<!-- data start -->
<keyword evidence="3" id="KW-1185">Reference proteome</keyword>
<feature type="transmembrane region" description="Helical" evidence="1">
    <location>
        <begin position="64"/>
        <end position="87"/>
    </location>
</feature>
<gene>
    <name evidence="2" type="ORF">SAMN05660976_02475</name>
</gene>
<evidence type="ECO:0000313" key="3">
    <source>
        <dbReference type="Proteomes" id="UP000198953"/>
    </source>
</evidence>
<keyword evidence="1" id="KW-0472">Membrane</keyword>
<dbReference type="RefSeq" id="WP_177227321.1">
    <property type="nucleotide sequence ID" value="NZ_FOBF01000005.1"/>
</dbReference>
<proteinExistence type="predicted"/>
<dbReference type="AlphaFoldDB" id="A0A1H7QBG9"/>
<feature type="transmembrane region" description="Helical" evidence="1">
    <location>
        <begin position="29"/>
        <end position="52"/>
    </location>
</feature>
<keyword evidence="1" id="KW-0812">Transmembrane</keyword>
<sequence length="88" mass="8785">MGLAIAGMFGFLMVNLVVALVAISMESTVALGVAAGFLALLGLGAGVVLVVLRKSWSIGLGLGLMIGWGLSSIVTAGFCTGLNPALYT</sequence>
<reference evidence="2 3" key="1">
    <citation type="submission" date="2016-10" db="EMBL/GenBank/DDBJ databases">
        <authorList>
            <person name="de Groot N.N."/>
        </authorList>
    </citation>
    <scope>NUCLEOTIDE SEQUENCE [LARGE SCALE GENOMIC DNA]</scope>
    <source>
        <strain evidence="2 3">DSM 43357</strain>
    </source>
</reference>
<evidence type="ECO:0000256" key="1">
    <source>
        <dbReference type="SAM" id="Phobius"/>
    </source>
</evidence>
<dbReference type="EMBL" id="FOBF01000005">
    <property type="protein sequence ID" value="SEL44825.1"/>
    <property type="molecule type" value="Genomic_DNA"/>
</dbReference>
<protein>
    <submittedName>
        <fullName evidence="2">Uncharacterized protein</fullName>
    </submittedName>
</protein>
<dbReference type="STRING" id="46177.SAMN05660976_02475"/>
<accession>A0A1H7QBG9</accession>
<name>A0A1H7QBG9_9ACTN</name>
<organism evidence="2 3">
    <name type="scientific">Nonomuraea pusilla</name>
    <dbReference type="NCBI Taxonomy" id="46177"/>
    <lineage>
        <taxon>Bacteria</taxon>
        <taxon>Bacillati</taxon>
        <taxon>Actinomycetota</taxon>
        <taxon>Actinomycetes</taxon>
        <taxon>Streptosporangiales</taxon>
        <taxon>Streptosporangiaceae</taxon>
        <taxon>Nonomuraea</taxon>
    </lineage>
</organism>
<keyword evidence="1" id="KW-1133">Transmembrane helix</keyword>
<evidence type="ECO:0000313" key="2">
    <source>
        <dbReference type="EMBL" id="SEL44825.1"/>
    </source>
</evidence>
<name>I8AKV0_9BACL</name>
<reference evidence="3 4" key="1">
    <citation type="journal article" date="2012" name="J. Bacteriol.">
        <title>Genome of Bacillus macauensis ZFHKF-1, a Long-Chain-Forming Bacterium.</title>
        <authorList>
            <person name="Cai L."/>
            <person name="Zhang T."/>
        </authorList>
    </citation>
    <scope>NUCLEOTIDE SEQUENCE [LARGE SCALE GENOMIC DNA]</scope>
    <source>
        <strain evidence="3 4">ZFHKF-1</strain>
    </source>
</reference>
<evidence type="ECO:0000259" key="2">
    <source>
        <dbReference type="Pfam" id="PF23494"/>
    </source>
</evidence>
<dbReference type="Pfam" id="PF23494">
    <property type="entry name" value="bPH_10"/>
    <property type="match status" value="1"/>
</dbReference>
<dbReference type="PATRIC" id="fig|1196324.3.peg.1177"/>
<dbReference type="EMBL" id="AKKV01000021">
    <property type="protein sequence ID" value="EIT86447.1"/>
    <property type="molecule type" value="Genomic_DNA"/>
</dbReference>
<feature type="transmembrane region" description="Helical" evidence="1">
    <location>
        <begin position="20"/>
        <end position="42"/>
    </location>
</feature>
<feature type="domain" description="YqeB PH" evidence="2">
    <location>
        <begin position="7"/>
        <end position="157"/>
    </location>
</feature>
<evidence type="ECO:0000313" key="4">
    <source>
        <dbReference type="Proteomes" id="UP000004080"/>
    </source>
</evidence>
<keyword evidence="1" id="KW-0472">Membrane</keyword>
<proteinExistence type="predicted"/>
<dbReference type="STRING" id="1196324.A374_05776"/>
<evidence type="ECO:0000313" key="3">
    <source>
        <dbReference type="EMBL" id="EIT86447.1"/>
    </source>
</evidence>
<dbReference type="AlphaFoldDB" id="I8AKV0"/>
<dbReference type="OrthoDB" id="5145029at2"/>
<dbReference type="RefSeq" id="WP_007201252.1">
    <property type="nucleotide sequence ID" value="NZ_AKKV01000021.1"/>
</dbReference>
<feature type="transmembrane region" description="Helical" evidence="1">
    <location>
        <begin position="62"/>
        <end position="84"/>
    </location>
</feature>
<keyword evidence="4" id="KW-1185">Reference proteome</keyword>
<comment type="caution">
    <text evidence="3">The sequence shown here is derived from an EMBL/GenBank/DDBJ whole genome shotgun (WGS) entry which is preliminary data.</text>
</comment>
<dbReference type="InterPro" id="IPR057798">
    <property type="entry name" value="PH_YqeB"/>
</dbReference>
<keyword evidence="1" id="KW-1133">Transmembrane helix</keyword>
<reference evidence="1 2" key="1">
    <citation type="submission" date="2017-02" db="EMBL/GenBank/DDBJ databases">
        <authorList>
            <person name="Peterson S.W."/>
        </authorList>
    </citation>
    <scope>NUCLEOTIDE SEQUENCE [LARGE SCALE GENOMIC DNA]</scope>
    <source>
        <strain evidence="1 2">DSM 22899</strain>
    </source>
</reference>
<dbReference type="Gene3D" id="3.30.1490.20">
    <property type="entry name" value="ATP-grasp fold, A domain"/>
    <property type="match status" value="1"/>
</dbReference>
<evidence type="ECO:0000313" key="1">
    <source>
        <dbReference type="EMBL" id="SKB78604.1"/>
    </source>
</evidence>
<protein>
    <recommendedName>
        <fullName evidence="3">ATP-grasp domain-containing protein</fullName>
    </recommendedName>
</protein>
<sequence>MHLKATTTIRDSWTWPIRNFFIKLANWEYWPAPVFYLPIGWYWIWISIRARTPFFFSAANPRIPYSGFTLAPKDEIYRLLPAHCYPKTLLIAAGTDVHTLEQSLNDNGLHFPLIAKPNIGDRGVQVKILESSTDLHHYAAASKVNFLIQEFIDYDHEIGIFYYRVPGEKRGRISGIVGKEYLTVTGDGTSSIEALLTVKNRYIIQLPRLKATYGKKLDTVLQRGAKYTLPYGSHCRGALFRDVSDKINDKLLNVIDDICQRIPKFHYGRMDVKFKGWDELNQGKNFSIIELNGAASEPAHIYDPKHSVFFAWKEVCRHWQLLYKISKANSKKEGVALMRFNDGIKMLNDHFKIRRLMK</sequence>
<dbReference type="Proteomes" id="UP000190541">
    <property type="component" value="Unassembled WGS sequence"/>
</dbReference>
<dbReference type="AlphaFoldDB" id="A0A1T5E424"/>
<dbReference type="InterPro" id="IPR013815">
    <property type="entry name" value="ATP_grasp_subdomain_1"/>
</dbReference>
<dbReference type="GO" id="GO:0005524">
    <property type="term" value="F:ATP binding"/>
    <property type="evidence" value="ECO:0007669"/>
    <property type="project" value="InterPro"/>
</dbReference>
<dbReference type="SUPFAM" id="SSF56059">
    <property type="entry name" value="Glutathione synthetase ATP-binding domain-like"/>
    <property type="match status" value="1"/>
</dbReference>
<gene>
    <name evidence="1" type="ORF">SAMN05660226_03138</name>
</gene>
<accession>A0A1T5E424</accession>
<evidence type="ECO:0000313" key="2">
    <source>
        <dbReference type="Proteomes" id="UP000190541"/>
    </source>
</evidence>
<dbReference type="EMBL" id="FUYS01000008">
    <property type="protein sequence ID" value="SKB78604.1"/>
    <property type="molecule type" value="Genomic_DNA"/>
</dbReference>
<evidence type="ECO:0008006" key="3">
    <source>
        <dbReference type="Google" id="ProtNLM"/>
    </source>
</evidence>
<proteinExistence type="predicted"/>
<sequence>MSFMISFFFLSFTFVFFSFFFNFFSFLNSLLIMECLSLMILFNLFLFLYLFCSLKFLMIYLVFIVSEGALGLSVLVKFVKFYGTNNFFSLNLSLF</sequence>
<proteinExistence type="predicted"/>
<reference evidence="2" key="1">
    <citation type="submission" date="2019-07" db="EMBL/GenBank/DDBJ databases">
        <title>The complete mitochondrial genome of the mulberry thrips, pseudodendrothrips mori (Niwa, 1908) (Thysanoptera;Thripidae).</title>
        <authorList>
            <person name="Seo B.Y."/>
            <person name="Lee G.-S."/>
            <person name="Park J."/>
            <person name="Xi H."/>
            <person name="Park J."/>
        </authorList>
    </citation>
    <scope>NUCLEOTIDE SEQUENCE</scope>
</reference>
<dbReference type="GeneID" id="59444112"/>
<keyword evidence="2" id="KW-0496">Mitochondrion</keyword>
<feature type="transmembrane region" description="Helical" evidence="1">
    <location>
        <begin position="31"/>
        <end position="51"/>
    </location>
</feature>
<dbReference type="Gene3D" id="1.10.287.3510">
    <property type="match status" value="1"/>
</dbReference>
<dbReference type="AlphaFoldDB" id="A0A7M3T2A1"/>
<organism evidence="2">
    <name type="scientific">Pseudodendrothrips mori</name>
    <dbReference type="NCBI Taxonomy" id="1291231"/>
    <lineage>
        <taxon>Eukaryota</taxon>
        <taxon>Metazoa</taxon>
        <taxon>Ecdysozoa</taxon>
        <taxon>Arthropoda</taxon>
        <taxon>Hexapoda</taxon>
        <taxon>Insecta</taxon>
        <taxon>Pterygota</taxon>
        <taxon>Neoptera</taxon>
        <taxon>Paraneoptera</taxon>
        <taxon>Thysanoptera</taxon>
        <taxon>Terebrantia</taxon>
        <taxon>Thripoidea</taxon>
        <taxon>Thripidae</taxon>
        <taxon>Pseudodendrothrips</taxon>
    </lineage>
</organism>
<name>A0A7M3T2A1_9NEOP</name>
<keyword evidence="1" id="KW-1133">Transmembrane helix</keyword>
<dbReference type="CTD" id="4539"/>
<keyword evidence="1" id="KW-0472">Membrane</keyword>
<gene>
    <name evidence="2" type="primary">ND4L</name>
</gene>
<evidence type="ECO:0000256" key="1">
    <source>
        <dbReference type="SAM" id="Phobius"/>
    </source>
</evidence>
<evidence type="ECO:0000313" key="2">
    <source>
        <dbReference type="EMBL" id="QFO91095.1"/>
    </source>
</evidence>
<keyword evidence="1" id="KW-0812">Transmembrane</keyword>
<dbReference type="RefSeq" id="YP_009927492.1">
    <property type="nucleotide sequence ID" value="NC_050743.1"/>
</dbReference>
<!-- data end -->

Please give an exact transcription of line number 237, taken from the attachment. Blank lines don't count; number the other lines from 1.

<organism evidence="2">